The charity, named SIKAT after the word for “sunrise” in the Filipino Tagalog dialect, supports a school project in Calingag, a disadvantaged rural community in the Philippines province of Oriental Mindoro.
In the face of stiff competition, there were 11,000 thousand applicants for 500 places, SIKAT has won funding for a placement from this year's World of Difference programme, run by Vodafone's charitable foundation. SIKAT will use the funding to improve its public profile and re-work its website.
We really do operate on a shoestring,says founder and Chairwoman Linda Manlises, who runs the charity from her home. Our public profile has until now remained very low and all our achievements so far – helping provide a temporary classroom and books for a makeshift library – have been thanks to the energy, drive and enthusiasm of SIKAT's trustees.
The support from the Vodafone Foundation gives SIKAT the chance to really get its voice heard and get things moving for the children of Calingag. The school roll has increased four-fold since SIKAT started. Now it wants to extend the teaching facilities and resources so that every child who wants to can benefit. SIKAT wants to provide more text books, enough so that the children don't have to share, and eventually build fully-equipped classrooms and school buildings.
The placement will enable Joe Wood, an experienced charity writer based in Pembrokeshire, to create a stronger fundraising message for SIKAT, write publicity materials and re-vamp the charity's website.
Joe came across SIKAT when he was researching charities to write for as a volunteer for a couple of hours a week.
“When I went down to London to meet Linda, I was really impressed by her drive, dedication and her determination to overcome every obstacle in her path,” says Joe. “Linda's really committed to doing as much as she possibly can to help these children get the most out of their education. When I heard about the placements Vodafone were funding I decided to apply.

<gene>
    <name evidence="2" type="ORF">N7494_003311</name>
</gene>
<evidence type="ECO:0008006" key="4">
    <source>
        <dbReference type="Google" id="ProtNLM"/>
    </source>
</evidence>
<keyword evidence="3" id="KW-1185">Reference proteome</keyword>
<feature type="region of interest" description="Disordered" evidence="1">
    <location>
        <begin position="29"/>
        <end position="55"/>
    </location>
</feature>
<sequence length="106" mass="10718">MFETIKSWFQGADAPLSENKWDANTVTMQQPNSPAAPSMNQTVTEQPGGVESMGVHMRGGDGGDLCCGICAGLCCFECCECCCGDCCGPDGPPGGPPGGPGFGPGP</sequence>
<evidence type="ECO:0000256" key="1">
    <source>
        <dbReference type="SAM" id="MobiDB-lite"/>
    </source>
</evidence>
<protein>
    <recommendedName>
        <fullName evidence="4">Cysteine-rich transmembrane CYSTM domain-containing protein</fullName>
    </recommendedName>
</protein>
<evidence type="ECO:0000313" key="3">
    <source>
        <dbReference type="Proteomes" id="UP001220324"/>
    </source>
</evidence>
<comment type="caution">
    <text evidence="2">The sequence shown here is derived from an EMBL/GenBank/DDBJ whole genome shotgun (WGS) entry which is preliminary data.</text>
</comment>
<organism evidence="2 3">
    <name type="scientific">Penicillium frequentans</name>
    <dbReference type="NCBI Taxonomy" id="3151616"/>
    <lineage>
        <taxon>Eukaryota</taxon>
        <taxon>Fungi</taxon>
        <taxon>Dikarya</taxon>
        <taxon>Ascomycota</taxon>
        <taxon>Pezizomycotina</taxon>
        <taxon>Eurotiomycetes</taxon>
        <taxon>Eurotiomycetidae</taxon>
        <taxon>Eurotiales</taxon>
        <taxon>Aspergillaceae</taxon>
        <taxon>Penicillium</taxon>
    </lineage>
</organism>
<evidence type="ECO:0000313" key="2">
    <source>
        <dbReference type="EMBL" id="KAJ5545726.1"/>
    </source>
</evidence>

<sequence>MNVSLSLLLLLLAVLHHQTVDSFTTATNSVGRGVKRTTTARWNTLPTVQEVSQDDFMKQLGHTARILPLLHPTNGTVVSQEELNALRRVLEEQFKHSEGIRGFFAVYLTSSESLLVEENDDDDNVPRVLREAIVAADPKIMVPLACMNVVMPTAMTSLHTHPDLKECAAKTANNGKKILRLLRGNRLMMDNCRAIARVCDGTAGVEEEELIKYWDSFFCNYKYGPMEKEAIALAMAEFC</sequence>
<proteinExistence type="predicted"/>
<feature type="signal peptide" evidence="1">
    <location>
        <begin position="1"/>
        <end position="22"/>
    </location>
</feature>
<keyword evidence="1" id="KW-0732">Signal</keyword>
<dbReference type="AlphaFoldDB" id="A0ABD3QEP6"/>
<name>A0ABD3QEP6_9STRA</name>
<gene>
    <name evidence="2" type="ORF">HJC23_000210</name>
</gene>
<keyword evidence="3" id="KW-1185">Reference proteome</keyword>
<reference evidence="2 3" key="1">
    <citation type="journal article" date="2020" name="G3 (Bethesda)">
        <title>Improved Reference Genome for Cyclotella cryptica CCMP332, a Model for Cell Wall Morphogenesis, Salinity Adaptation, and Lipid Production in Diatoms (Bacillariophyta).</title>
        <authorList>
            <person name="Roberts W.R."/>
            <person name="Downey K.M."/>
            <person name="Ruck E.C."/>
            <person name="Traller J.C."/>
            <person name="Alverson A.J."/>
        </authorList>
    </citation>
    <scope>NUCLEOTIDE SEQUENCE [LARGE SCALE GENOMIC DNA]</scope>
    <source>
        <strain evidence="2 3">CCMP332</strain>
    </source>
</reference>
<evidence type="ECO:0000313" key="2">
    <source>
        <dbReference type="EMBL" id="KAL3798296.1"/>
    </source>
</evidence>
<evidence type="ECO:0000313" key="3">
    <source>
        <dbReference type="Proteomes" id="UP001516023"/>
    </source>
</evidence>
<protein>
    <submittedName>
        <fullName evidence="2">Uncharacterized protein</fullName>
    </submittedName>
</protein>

Getting the placement is great news. It means I can give Linda and SIKAT two full months of my time, which means that we should be able to get lots done to help get SIKAT noticed.”
Linda grew up in the Calingag community and is driven by her own experience as a child.
“I had to work on our farm for two years to help my family when I should have been at chool,” she says. “I only got to go to school in the end because my brother was able to work to support me. I was lucky. After I graduated I moved to London to work so I could pay for my sister to study to become a doctor. Now I'm so determined that other children in Calingag should get the same chances I had.”
For rural communities in the Philippines like Calingag, education is the silver bullet, the number one priority for families that want to escape a life of poverty and hardship.
“I'm really excited that Joe can take part in the World of Difference programme with us. I hope that his experience will help me take SIKAT's work to more people in London and the UK so that we can start working on our next aims,” adds Linda.
“I feel like the placement is finally throwing open a door of opportunity for SIKAT and the children of Calingag.”